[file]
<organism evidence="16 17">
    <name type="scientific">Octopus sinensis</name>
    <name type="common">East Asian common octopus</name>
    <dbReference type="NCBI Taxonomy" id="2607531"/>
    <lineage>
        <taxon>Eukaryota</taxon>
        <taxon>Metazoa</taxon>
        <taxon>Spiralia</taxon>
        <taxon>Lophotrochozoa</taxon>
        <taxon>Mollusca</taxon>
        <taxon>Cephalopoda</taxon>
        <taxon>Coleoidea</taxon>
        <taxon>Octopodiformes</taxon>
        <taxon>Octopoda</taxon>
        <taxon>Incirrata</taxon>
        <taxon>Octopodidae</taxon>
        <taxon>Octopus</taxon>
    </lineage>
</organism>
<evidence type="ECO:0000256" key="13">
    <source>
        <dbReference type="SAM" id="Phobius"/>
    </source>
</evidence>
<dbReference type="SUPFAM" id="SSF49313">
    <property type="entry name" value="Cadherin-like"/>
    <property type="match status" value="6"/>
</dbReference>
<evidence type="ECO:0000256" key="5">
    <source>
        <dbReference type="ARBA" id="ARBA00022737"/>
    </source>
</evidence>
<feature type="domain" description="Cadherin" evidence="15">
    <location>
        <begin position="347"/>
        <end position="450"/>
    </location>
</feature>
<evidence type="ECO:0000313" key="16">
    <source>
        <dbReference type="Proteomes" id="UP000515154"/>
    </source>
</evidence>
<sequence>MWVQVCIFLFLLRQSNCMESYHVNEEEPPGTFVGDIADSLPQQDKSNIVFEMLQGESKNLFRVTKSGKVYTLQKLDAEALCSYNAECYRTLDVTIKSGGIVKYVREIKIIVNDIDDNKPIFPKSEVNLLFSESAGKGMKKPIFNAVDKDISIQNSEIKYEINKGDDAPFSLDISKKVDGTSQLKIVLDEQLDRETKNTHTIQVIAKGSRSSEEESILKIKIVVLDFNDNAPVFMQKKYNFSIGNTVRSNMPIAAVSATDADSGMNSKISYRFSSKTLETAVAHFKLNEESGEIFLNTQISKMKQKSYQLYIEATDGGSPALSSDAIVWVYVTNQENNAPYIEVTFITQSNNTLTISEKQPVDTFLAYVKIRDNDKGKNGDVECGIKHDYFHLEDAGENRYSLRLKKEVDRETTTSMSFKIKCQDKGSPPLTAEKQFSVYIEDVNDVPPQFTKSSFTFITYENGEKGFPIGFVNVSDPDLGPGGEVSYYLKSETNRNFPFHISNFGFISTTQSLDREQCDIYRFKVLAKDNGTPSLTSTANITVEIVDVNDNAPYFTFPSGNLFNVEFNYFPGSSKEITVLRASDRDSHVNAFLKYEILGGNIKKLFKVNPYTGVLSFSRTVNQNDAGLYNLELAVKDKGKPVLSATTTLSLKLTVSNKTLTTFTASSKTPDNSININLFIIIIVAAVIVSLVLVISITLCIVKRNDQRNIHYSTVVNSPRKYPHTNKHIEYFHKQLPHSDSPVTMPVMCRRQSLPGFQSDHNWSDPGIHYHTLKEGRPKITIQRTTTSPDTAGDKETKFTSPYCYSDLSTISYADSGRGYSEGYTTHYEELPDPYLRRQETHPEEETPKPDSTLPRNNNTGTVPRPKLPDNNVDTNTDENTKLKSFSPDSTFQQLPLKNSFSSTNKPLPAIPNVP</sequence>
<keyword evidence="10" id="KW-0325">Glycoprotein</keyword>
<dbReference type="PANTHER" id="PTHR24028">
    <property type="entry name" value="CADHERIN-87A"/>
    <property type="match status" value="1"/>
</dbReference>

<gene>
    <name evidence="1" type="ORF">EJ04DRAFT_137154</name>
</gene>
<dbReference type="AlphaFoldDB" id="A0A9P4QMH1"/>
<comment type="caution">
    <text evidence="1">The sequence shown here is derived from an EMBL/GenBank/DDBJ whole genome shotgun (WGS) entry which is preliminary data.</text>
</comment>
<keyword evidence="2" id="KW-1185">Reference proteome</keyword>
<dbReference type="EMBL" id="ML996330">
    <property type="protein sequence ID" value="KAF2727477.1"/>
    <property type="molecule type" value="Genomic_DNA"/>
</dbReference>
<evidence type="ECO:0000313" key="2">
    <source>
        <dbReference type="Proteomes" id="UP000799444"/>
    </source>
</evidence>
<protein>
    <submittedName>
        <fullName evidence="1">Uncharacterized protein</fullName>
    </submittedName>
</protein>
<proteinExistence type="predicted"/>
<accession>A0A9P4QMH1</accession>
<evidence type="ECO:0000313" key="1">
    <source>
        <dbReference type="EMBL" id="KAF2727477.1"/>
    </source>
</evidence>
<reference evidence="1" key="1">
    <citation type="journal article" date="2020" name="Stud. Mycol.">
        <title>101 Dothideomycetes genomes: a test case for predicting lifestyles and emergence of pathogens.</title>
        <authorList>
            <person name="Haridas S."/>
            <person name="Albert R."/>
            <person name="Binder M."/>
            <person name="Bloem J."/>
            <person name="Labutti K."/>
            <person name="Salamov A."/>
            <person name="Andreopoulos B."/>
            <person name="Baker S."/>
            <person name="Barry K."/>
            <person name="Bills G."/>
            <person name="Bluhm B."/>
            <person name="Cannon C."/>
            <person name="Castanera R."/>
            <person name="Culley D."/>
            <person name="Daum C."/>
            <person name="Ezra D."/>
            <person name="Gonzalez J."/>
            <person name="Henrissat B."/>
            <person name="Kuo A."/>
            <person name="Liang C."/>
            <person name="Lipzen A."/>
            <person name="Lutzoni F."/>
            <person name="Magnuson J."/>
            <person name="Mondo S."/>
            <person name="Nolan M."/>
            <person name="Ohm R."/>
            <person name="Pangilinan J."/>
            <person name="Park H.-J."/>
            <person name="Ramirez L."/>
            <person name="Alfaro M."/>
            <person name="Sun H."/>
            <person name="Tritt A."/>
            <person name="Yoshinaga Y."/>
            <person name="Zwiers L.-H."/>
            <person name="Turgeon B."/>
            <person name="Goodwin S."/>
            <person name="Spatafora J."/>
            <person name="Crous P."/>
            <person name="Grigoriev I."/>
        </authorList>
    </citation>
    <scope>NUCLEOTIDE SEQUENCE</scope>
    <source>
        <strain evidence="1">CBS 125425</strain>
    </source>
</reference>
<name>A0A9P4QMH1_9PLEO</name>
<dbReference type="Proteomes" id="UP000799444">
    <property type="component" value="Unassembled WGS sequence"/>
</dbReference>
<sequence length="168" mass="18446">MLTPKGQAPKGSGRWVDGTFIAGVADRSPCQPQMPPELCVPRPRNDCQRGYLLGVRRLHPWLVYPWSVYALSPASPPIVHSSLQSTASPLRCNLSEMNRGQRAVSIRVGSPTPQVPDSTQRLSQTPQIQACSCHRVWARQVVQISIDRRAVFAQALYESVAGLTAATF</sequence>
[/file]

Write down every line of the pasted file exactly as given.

<organism evidence="16 17">
    <name type="scientific">Octopus sinensis</name>
    <name type="common">East Asian common octopus</name>
    <dbReference type="NCBI Taxonomy" id="2607531"/>
    <lineage>
        <taxon>Eukaryota</taxon>
        <taxon>Metazoa</taxon>
        <taxon>Spiralia</taxon>
        <taxon>Lophotrochozoa</taxon>
        <taxon>Mollusca</taxon>
        <taxon>Cephalopoda</taxon>
        <taxon>Coleoidea</taxon>
        <taxon>Octopodiformes</taxon>
        <taxon>Octopoda</taxon>
        <taxon>Incirrata</taxon>
        <taxon>Octopodidae</taxon>
        <taxon>Octopus</taxon>
    </lineage>
</organism>
<evidence type="ECO:0000256" key="13">
    <source>
        <dbReference type="SAM" id="Phobius"/>
    </source>
</evidence>
<dbReference type="SUPFAM" id="SSF49313">
    <property type="entry name" value="Cadherin-like"/>
    <property type="match status" value="6"/>
</dbReference>
<evidence type="ECO:0000256" key="5">
    <source>
        <dbReference type="ARBA" id="ARBA00022737"/>
    </source>
</evidence>
<feature type="domain" description="Cadherin" evidence="15">
    <location>
        <begin position="347"/>
        <end position="450"/>
    </location>
</feature>
<evidence type="ECO:0000313" key="16">
    <source>
        <dbReference type="Proteomes" id="UP000515154"/>
    </source>
</evidence>
<sequence>MWVQVCIFLFLLRQSNCMESYHVNEEEPPGTFVGDIADSLPQQDKSNIVFEMLQGESKNLFRVTKSGKVYTLQKLDAEALCSYNAECYRTLDVTIKSGGIVKYVREIKIIVNDIDDNKPIFPKSEVNLLFSESAGKGMKKPIFNAVDKDISIQNSEIKYEINKGDDAPFSLDISKKVDGTSQLKIVLDEQLDRETKNTHTIQVIAKGSRSSEEESILKIKIVVLDFNDNAPVFMQKKYNFSIGNTVRSNMPIAAVSATDADSGMNSKISYRFSSKTLETAVAHFKLNEESGEIFLNTQISKMKQKSYQLYIEATDGGSPALSSDAIVWVYVTNQENNAPYIEVTFITQSNNTLTISEKQPVDTFLAYVKIRDNDKGKNGDVECGIKHDYFHLEDAGENRYSLRLKKEVDRETTTSMSFKIKCQDKGSPPLTAEKQFSVYIEDVNDVPPQFTKSSFTFITYENGEKGFPIGFVNVSDPDLGPGGEVSYYLKSETNRNFPFHISNFGFISTTQSLDREQCDIYRFKVLAKDNGTPSLTSTANITVEIVDVNDNAPYFTFPSGNLFNVEFNYFPGSSKEITVLRASDRDSHVNAFLKYEILGGNIKKLFKVNPYTGVLSFSRTVNQNDAGLYNLELAVKDKGKPVLSATTTLSLKLTVSNKTLTTFTASSKTPDNSININLFIIIIVAAVIVSLVLVISITLCIVKRNDQRNIHYSTVVNSPRKYPHTNKHIEYFHKQLPHSDSPVTMPVMCRRQSLPGFQSDHNWSDPGIHYHTLKEGRPKITIQRTTTSPDTAGDKETKFTSPYCYSDLSTISYADSGRGYSEGYTTHYEELPDPYLRRQETHPEEETPKPDSTLPRNNNTGTVPRPKLPDNNVDTNTDENTKLKSFSPDSTFQQLPLKNSFSSTNKPLPAIPNVP</sequence>
<keyword evidence="10" id="KW-0325">Glycoprotein</keyword>
<dbReference type="PANTHER" id="PTHR24028">
    <property type="entry name" value="CADHERIN-87A"/>
    <property type="match status" value="1"/>
</dbReference>

<gene>
    <name evidence="1" type="ORF">EJ04DRAFT_137154</name>
</gene>
<dbReference type="AlphaFoldDB" id="A0A9P4QMH1"/>
<comment type="caution">
    <text evidence="1">The sequence shown here is derived from an EMBL/GenBank/DDBJ whole genome shotgun (WGS) entry which is preliminary data.</text>
</comment>
<keyword evidence="2" id="KW-1185">Reference proteome</keyword>
<dbReference type="EMBL" id="ML996330">
    <property type="protein sequence ID" value="KAF2727477.1"/>
    <property type="molecule type" value="Genomic_DNA"/>
</dbReference>
<evidence type="ECO:0000313" key="2">
    <source>
        <dbReference type="Proteomes" id="UP000799444"/>
    </source>
</evidence>
<protein>
    <submittedName>
        <fullName evidence="1">Uncharacterized protein</fullName>
    </submittedName>
</protein>
<proteinExistence type="predicted"/>
<accession>A0A9P4QMH1</accession>
<evidence type="ECO:0000313" key="1">
    <source>
        <dbReference type="EMBL" id="KAF2727477.1"/>
    </source>
</evidence>
<reference evidence="1" key="1">
    <citation type="journal article" date="2020" name="Stud. Mycol.">
        <title>101 Dothideomycetes genomes: a test case for predicting lifestyles and emergence of pathogens.</title>
        <authorList>
            <person name="Haridas S."/>
            <person name="Albert R."/>
            <person name="Binder M."/>
            <person name="Bloem J."/>
            <person name="Labutti K."/>
            <person name="Salamov A."/>
            <person name="Andreopoulos B."/>
            <person name="Baker S."/>
            <person name="Barry K."/>
            <person name="Bills G."/>
            <person name="Bluhm B."/>
            <person name="Cannon C."/>
            <person name="Castanera R."/>
            <person name="Culley D."/>
            <person name="Daum C."/>
            <person name="Ezra D."/>
            <person name="Gonzalez J."/>
            <person name="Henrissat B."/>
            <person name="Kuo A."/>
            <person name="Liang C."/>
            <person name="Lipzen A."/>
            <person name="Lutzoni F."/>
            <person name="Magnuson J."/>
            <person name="Mondo S."/>
            <person name="Nolan M."/>
            <person name="Ohm R."/>
            <person name="Pangilinan J."/>
            <person name="Park H.-J."/>
            <person name="Ramirez L."/>
            <person name="Alfaro M."/>
            <person name="Sun H."/>
            <person name="Tritt A."/>
            <person name="Yoshinaga Y."/>
            <person name="Zwiers L.-H."/>
            <person name="Turgeon B."/>
            <person name="Goodwin S."/>
            <person name="Spatafora J."/>
            <person name="Crous P."/>
            <person name="Grigoriev I."/>
        </authorList>
    </citation>
    <scope>NUCLEOTIDE SEQUENCE</scope>
    <source>
        <strain evidence="1">CBS 125425</strain>
    </source>
</reference>
<name>A0A9P4QMH1_9PLEO</name>
<dbReference type="Proteomes" id="UP000799444">
    <property type="component" value="Unassembled WGS sequence"/>
</dbReference>
<sequence length="168" mass="18446">MLTPKGQAPKGSGRWVDGTFIAGVADRSPCQPQMPPELCVPRPRNDCQRGYLLGVRRLHPWLVYPWSVYALSPASPPIVHSSLQSTASPLRCNLSEMNRGQRAVSIRVGSPTPQVPDSTQRLSQTPQIQACSCHRVWARQVVQISIDRRAVFAQALYESVAGLTAATF</sequence>